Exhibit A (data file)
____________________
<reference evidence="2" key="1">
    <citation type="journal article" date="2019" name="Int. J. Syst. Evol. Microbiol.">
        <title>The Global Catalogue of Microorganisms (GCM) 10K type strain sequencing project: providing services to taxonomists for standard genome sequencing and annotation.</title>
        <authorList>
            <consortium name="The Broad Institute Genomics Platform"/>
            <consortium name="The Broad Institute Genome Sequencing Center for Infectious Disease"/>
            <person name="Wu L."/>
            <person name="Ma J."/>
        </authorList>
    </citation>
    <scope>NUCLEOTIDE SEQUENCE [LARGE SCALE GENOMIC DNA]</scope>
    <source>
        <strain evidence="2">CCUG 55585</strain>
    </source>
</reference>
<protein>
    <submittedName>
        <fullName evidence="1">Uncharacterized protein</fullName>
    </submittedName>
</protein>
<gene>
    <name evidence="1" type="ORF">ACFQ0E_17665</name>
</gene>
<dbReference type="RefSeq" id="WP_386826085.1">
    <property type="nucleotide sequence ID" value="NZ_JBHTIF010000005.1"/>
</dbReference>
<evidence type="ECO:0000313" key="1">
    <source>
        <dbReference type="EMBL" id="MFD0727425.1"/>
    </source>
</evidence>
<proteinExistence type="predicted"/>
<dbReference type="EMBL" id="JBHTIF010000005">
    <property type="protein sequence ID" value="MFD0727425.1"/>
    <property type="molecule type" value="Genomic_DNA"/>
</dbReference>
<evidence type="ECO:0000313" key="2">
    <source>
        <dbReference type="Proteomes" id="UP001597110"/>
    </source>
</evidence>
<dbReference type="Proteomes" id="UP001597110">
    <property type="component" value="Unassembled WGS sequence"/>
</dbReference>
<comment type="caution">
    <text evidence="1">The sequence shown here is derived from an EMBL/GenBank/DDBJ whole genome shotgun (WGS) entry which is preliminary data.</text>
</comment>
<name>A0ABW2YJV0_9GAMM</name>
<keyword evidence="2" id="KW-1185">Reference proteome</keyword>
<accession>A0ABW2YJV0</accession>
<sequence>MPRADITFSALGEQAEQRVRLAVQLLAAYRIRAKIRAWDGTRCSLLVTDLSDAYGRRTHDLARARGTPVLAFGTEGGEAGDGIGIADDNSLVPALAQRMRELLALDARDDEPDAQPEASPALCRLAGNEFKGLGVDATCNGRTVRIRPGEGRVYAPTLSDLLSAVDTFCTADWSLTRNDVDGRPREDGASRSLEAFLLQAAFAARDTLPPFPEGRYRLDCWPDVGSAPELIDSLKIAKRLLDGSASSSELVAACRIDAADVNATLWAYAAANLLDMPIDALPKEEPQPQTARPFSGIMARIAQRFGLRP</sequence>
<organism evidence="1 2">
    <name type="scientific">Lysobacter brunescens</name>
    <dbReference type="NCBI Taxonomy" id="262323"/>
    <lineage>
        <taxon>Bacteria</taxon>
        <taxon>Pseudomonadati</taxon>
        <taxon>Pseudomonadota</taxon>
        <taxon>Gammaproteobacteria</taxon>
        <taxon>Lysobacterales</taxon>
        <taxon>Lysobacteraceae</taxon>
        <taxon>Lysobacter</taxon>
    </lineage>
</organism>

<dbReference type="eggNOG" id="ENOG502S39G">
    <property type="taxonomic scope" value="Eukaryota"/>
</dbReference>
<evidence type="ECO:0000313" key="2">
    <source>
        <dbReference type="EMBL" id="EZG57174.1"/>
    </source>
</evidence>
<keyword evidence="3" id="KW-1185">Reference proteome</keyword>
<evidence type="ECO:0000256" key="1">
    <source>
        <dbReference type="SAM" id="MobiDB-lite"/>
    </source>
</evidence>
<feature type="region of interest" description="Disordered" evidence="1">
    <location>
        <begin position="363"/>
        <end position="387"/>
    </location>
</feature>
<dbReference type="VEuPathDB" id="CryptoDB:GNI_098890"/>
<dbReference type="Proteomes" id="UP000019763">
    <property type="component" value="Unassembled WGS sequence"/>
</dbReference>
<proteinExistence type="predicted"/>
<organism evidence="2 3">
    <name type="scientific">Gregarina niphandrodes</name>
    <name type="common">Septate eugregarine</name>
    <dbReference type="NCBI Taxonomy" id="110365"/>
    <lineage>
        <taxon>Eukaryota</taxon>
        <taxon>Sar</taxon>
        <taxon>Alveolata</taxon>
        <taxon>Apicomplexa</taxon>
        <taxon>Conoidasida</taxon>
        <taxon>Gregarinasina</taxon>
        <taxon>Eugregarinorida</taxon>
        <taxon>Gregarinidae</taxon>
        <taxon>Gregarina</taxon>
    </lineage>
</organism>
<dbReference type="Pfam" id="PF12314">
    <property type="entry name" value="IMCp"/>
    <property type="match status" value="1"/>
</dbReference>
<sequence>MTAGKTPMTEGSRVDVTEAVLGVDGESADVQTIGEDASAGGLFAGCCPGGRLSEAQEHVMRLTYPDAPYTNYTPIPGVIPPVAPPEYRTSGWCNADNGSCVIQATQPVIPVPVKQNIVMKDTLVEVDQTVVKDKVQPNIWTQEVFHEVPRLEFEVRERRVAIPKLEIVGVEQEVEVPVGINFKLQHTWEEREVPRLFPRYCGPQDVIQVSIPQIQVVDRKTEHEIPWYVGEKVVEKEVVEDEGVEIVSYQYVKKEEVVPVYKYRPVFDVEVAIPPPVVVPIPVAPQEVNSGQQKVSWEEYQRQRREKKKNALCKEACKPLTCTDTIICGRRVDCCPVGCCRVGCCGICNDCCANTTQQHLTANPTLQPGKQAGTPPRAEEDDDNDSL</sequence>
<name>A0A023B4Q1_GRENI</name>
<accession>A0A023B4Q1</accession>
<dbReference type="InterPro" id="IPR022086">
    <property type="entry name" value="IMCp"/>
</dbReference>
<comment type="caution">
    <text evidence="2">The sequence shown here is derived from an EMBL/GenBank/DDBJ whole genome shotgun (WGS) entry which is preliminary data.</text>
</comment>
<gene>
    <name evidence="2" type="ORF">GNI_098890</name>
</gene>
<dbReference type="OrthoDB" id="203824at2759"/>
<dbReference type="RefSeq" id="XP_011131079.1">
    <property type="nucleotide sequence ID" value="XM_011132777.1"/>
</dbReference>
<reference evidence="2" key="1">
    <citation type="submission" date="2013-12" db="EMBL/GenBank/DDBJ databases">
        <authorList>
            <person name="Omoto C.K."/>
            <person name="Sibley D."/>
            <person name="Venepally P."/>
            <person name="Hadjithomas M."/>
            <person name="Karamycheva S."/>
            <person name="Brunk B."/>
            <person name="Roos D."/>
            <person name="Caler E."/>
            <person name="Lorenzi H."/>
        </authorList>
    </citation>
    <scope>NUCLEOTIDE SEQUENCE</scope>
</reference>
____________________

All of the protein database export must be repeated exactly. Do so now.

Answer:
<reference evidence="2" key="1">
    <citation type="journal article" date="2019" name="Int. J. Syst. Evol. Microbiol.">
        <title>The Global Catalogue of Microorganisms (GCM) 10K type strain sequencing project: providing services to taxonomists for standard genome sequencing and annotation.</title>
        <authorList>
            <consortium name="The Broad Institute Genomics Platform"/>
            <consortium name="The Broad Institute Genome Sequencing Center for Infectious Disease"/>
            <person name="Wu L."/>
            <person name="Ma J."/>
        </authorList>
    </citation>
    <scope>NUCLEOTIDE SEQUENCE [LARGE SCALE GENOMIC DNA]</scope>
    <source>
        <strain evidence="2">CCUG 55585</strain>
    </source>
</reference>
<protein>
    <submittedName>
        <fullName evidence="1">Uncharacterized protein</fullName>
    </submittedName>
</protein>
<gene>
    <name evidence="1" type="ORF">ACFQ0E_17665</name>
</gene>
<dbReference type="RefSeq" id="WP_386826085.1">
    <property type="nucleotide sequence ID" value="NZ_JBHTIF010000005.1"/>
</dbReference>
<evidence type="ECO:0000313" key="1">
    <source>
        <dbReference type="EMBL" id="MFD0727425.1"/>
    </source>
</evidence>
<proteinExistence type="predicted"/>
<dbReference type="EMBL" id="JBHTIF010000005">
    <property type="protein sequence ID" value="MFD0727425.1"/>
    <property type="molecule type" value="Genomic_DNA"/>
</dbReference>
<evidence type="ECO:0000313" key="2">
    <source>
        <dbReference type="Proteomes" id="UP001597110"/>
    </source>
</evidence>
<dbReference type="Proteomes" id="UP001597110">
    <property type="component" value="Unassembled WGS sequence"/>
</dbReference>
<comment type="caution">
    <text evidence="1">The sequence shown here is derived from an EMBL/GenBank/DDBJ whole genome shotgun (WGS) entry which is preliminary data.</text>
</comment>
<name>A0ABW2YJV0_9GAMM</name>
<keyword evidence="2" id="KW-1185">Reference proteome</keyword>
<accession>A0ABW2YJV0</accession>
<sequence>MPRADITFSALGEQAEQRVRLAVQLLAAYRIRAKIRAWDGTRCSLLVTDLSDAYGRRTHDLARARGTPVLAFGTEGGEAGDGIGIADDNSLVPALAQRMRELLALDARDDEPDAQPEASPALCRLAGNEFKGLGVDATCNGRTVRIRPGEGRVYAPTLSDLLSAVDTFCTADWSLTRNDVDGRPREDGASRSLEAFLLQAAFAARDTLPPFPEGRYRLDCWPDVGSAPELIDSLKIAKRLLDGSASSSELVAACRIDAADVNATLWAYAAANLLDMPIDALPKEEPQPQTARPFSGIMARIAQRFGLRP</sequence>
<organism evidence="1 2">
    <name type="scientific">Lysobacter brunescens</name>
    <dbReference type="NCBI Taxonomy" id="262323"/>
    <lineage>
        <taxon>Bacteria</taxon>
        <taxon>Pseudomonadati</taxon>
        <taxon>Pseudomonadota</taxon>
        <taxon>Gammaproteobacteria</taxon>
        <taxon>Lysobacterales</taxon>
        <taxon>Lysobacteraceae</taxon>
        <taxon>Lysobacter</taxon>
    </lineage>
</organism>

<dbReference type="eggNOG" id="ENOG502S39G">
    <property type="taxonomic scope" value="Eukaryota"/>
</dbReference>
<evidence type="ECO:0000313" key="2">
    <source>
        <dbReference type="EMBL" id="EZG57174.1"/>
    </source>
</evidence>
<keyword evidence="3" id="KW-1185">Reference proteome</keyword>
<evidence type="ECO:0000256" key="1">
    <source>
        <dbReference type="SAM" id="MobiDB-lite"/>
    </source>
</evidence>
<feature type="region of interest" description="Disordered" evidence="1">
    <location>
        <begin position="363"/>
        <end position="387"/>
    </location>
</feature>
<dbReference type="VEuPathDB" id="CryptoDB:GNI_098890"/>
<dbReference type="Proteomes" id="UP000019763">
    <property type="component" value="Unassembled WGS sequence"/>
</dbReference>
<proteinExistence type="predicted"/>
<organism evidence="2 3">
    <name type="scientific">Gregarina niphandrodes</name>
    <name type="common">Septate eugregarine</name>
    <dbReference type="NCBI Taxonomy" id="110365"/>
    <lineage>
        <taxon>Eukaryota</taxon>
        <taxon>Sar</taxon>
        <taxon>Alveolata</taxon>
        <taxon>Apicomplexa</taxon>
        <taxon>Conoidasida</taxon>
        <taxon>Gregarinasina</taxon>
        <taxon>Eugregarinorida</taxon>
        <taxon>Gregarinidae</taxon>
        <taxon>Gregarina</taxon>
    </lineage>
</organism>
<dbReference type="Pfam" id="PF12314">
    <property type="entry name" value="IMCp"/>
    <property type="match status" value="1"/>
</dbReference>
<sequence>MTAGKTPMTEGSRVDVTEAVLGVDGESADVQTIGEDASAGGLFAGCCPGGRLSEAQEHVMRLTYPDAPYTNYTPIPGVIPPVAPPEYRTSGWCNADNGSCVIQATQPVIPVPVKQNIVMKDTLVEVDQTVVKDKVQPNIWTQEVFHEVPRLEFEVRERRVAIPKLEIVGVEQEVEVPVGINFKLQHTWEEREVPRLFPRYCGPQDVIQVSIPQIQVVDRKTEHEIPWYVGEKVVEKEVVEDEGVEIVSYQYVKKEEVVPVYKYRPVFDVEVAIPPPVVVPIPVAPQEVNSGQQKVSWEEYQRQRREKKKNALCKEACKPLTCTDTIICGRRVDCCPVGCCRVGCCGICNDCCANTTQQHLTANPTLQPGKQAGTPPRAEEDDDNDSL</sequence>
<name>A0A023B4Q1_GRENI</name>
<accession>A0A023B4Q1</accession>
<dbReference type="InterPro" id="IPR022086">
    <property type="entry name" value="IMCp"/>
</dbReference>
<comment type="caution">
    <text evidence="2">The sequence shown here is derived from an EMBL/GenBank/DDBJ whole genome shotgun (WGS) entry which is preliminary data.</text>
</comment>
<gene>
    <name evidence="2" type="ORF">GNI_098890</name>
</gene>
<dbReference type="OrthoDB" id="203824at2759"/>
<dbReference type="RefSeq" id="XP_011131079.1">
    <property type="nucleotide sequence ID" value="XM_011132777.1"/>
</dbReference>
<reference evidence="2" key="1">
    <citation type="submission" date="2013-12" db="EMBL/GenBank/DDBJ databases">
        <authorList>
            <person name="Omoto C.K."/>
            <person name="Sibley D."/>
            <person name="Venepally P."/>
            <person name="Hadjithomas M."/>
            <person name="Karamycheva S."/>
            <person name="Brunk B."/>
            <person name="Roos D."/>
            <person name="Caler E."/>
            <person name="Lorenzi H."/>
        </authorList>
    </citation>
    <scope>NUCLEOTIDE SEQUENCE</scope>
</reference>